With the launch of the iPad, Apple has given game developers a new platform on which to stretch their prowess for mobile gaming. The iPad offers several key improvements over the iPhone that make it a different and certainly better gaming platform. The combination of the large multitouch screen, fast processor, the finely tuned OS, and the ubiquitous App Store offer a fantastic platform for both established and indie game developers to create a name for themselves. Today, we review an indie effort called Samurai: Way of the Warrior HD by MadFinger Games.
[singlepic id= 2226 w=225 float=left]WotW HD is the iPad version of the critically acclaimed iPhone game. The game is a hack-n-squash title whose story is set in ancient, feudal Japan and involves Samurai, Shoguns and Ronins. You play a wandering Ronin named Daisuke, who is pulled into a local village’s battle against a ruthless Shogun, Hattoro. You set out on a quest to rescue the village by defeating the evil Shogun and his henchmen, equipped with your trusty man-kimono and Samurai sword. The game is presented in a 3/4th top down perspective and Daisuke can be moved freely in 360 degrees either by tapping a spot on the map or by keeping your finger pressed in the direction of travel. Attacks are unleashed by swiping your finger in three directions – left, right and up. Combos can be made by mixing up the sequence of swipes and there is a handy combo list that can be looked up at any time during the game. Racking up kills builds up your experience points and combos are automatically unlocked as your XP score rises.
Gameplay is very simple and can get repetitive. You find yourself in a small area or a sequence of areas connected by bridges or pathways. The exit from the area is locked till you clear the area of all enemies. You move from enemy to enemy, using strikes and combos to dispose of them till the path to the next area is unlocked. While this may sound like a recipe for boredom, what keeps the game interesting is the combat system and the astounding visual experience.
[singlepic id= 2231 w=225 float=right]The game’s difficulty scales up dramatically, even in easy mode, through the placement of clusters of enemies as the game progresses, as well as a mixture of high agility and high hit count enemies. Getting yourself surrounded by enemies is a sure shot way to see the Game Over screen since Daisuke doesn’t have an extremely long health bar and your health regenerates only after you have unlocked the next area. Therefore, you are forced to think tactically and encouraged to draw out enemies, one or two at a time, from their clusters in order to take them all down. Combo execution is fairly simple and you can dodge enemy attacks by swiping to either side just before the enemy attacks. Chaining combos does require skill, however, and when faced with high agility enemies, it’s important not to waste combos, since it leaves you open to counterattacks. This dynamic livens up what could have been a dull slogfest.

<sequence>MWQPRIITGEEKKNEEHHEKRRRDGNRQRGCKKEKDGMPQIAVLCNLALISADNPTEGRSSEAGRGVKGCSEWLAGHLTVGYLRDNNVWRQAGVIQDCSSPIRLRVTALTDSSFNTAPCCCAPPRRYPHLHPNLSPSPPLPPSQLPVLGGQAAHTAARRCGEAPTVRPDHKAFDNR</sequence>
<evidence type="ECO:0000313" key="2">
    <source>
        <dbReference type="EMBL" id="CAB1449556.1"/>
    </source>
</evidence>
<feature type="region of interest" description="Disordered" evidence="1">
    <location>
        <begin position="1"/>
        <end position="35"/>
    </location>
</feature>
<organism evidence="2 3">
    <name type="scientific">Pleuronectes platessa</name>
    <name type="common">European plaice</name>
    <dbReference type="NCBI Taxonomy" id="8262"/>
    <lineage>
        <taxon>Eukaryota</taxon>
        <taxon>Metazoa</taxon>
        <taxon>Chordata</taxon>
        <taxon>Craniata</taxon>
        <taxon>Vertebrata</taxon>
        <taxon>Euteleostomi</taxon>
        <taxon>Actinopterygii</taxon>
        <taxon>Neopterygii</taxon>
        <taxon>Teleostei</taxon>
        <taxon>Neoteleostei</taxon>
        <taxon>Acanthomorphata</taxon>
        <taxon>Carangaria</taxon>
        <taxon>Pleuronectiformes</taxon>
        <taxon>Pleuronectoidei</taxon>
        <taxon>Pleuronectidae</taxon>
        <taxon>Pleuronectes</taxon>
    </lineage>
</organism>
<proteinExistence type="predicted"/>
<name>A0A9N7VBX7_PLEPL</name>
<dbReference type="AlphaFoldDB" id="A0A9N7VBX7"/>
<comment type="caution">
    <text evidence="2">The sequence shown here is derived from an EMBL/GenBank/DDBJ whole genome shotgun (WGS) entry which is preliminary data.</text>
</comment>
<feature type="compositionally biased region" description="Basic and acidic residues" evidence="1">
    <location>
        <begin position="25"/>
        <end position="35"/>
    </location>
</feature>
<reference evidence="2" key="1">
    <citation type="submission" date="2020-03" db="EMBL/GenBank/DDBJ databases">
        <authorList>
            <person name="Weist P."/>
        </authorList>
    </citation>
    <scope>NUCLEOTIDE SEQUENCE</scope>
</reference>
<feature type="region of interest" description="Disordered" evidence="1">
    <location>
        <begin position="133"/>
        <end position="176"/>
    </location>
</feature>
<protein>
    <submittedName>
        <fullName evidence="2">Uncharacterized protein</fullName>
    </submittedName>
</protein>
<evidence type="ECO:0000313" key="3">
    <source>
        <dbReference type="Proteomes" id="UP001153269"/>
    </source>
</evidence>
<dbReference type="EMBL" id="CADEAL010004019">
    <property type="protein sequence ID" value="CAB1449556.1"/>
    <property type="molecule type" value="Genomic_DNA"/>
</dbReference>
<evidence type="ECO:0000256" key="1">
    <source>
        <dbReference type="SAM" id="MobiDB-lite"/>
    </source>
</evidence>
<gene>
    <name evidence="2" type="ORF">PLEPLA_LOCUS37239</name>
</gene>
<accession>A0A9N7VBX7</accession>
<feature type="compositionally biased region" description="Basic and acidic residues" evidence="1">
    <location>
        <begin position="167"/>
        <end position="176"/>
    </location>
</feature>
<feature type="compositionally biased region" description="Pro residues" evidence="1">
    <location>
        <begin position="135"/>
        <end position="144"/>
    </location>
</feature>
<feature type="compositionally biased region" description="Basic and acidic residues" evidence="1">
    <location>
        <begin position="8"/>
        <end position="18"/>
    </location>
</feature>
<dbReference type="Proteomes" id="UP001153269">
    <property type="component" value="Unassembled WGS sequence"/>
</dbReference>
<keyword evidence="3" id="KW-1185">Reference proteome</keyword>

The second aspect that keeps you riveted is the absolutely wonderful visuals. WotW features the best visual art style I have seen on any iDevice game and is a complete treat for the eyes. Be warned though; the game does not shy away from a Mature rating. Enemies can literally be sliced in two, decapitated and generally knocked about, and the game map soon becomes awash in red. Slicing or beheading enemies results in their blood splattering onto the screen ala MW2 (less ketchup-y and more bloody). The story is relayed between levels in the form of hand-drawn comic book panels with subdued shades that contrast wonderfully with the game’s vibrant, saturated colour palette. The game world shifts from a village, across a pond to the Shogun palace/temple, and the backgrounds are suitably varied. Sounds mostly comprise of grunts and yells with the occasional splish as an enemy’s lifeless, hewn body spurts blood all over the place.
[singlepic id= 2228 w=225 float=left]The large screen space on the iPad make movement and combat much easier than on the iPhone, besides letting you see much more of the game world in a single screen. The faster hardware has also allowed the devs to kick up the graphical detail a notch or two. The responsive touch screen on the iPad makes pulling off combat manoeuvres a breeze. The game is fairly short and features just seven levels and three boss fights. Most gamers should be able to finish it within 90 minutes. The game features unlimited continues and frequent checkpointing, so you can always pick up the game less than a minute away from where you last exited it. That makes it quite suitable for frequent start-stop on-the-go play. After you finish the campaign, you can hone your slicing skills by participating in a dojo that throws hordes of enemies at you in an enclosed space. You have to keep slicing your way through them to proceed to further levels. It’s amusing for a while, but it does not up the lasting value significantly.
Samurai: Way of the Warrior HD is a stellar game for the iDevice platforms and a wonderful representation of the iPad’s gaming prowess. The short campaign and the high price ($4.99 for the iPad version, compared to $1.99 for the iPhone version) should not stop you from experiencing one of the best action games available on an iDevice today.